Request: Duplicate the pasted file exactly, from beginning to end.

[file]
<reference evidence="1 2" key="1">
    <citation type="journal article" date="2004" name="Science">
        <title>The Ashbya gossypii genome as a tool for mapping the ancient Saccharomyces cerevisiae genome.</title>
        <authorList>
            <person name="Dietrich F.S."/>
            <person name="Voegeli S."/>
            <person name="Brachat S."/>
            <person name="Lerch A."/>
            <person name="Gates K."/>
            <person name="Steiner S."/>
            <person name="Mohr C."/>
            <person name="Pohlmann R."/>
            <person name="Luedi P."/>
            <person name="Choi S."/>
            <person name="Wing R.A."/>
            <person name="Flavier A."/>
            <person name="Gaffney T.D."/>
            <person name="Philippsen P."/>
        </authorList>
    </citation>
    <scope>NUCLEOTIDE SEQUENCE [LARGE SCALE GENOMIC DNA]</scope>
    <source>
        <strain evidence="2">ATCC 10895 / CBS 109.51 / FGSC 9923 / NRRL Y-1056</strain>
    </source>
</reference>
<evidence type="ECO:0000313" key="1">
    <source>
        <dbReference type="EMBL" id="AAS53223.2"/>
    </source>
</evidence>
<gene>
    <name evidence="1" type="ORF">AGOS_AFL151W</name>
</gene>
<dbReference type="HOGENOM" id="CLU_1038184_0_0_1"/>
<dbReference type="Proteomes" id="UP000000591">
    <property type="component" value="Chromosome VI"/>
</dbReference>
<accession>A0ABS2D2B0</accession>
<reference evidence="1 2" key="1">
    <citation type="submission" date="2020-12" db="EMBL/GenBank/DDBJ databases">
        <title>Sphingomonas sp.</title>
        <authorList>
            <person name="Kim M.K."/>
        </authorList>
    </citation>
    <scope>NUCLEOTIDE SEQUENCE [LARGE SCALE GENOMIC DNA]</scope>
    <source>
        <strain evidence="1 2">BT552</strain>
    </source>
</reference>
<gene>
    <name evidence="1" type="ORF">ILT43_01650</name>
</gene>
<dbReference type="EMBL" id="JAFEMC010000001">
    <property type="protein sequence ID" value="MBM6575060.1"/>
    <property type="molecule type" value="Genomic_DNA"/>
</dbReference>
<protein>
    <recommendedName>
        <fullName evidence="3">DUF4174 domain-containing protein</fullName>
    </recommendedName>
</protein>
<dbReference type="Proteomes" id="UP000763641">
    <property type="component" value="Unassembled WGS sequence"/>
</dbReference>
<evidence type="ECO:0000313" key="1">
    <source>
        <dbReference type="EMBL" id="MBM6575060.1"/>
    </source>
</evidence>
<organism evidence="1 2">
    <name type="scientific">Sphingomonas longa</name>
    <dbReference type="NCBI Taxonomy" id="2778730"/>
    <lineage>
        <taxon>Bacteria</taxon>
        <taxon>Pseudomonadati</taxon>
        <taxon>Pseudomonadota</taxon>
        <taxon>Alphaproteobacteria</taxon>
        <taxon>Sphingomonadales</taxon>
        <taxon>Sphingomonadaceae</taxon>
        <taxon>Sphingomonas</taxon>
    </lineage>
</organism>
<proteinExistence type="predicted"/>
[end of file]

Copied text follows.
<reference evidence="1 2" key="1">
    <citation type="journal article" date="2004" name="Science">
        <title>The Ashbya gossypii genome as a tool for mapping the ancient Saccharomyces cerevisiae genome.</title>
        <authorList>
            <person name="Dietrich F.S."/>
            <person name="Voegeli S."/>
            <person name="Brachat S."/>
            <person name="Lerch A."/>
            <person name="Gates K."/>
            <person name="Steiner S."/>
            <person name="Mohr C."/>
            <person name="Pohlmann R."/>
            <person name="Luedi P."/>
            <person name="Choi S."/>
            <person name="Wing R.A."/>
            <person name="Flavier A."/>
            <person name="Gaffney T.D."/>
            <person name="Philippsen P."/>
        </authorList>
    </citation>
    <scope>NUCLEOTIDE SEQUENCE [LARGE SCALE GENOMIC DNA]</scope>
    <source>
        <strain evidence="2">ATCC 10895 / CBS 109.51 / FGSC 9923 / NRRL Y-1056</strain>
    </source>
</reference>
<evidence type="ECO:0000313" key="1">
    <source>
        <dbReference type="EMBL" id="AAS53223.2"/>
    </source>
</evidence>
<gene>
    <name evidence="1" type="ORF">AGOS_AFL151W</name>
</gene>
<dbReference type="HOGENOM" id="CLU_1038184_0_0_1"/>
<dbReference type="Proteomes" id="UP000000591">
    <property type="component" value="Chromosome VI"/>
</dbReference>
<accession>A0ABS2D2B0</accession>
<reference evidence="1 2" key="1">
    <citation type="submission" date="2020-12" db="EMBL/GenBank/DDBJ databases">
        <title>Sphingomonas sp.</title>
        <authorList>
            <person name="Kim M.K."/>
        </authorList>
    </citation>
    <scope>NUCLEOTIDE SEQUENCE [LARGE SCALE GENOMIC DNA]</scope>
    <source>
        <strain evidence="1 2">BT552</strain>
    </source>
</reference>
<gene>
    <name evidence="1" type="ORF">ILT43_01650</name>
</gene>
<dbReference type="EMBL" id="JAFEMC010000001">
    <property type="protein sequence ID" value="MBM6575060.1"/>
    <property type="molecule type" value="Genomic_DNA"/>
</dbReference>
<protein>
    <recommendedName>
        <fullName evidence="3">DUF4174 domain-containing protein</fullName>
    </recommendedName>
</protein>
<dbReference type="Proteomes" id="UP000763641">
    <property type="component" value="Unassembled WGS sequence"/>
</dbReference>
<evidence type="ECO:0000313" key="1">
    <source>
        <dbReference type="EMBL" id="MBM6575060.1"/>
    </source>
</evidence>
<organism evidence="1 2">
    <name type="scientific">Sphingomonas longa</name>
    <dbReference type="NCBI Taxonomy" id="2778730"/>
    <lineage>
        <taxon>Bacteria</taxon>
        <taxon>Pseudomonadati</taxon>
        <taxon>Pseudomonadota</taxon>
        <taxon>Alphaproteobacteria</taxon>
        <taxon>Sphingomonadales</taxon>
        <taxon>Sphingomonadaceae</taxon>
        <taxon>Sphingomonas</taxon>
    </lineage>
</organism>
<proteinExistence type="predicted"/>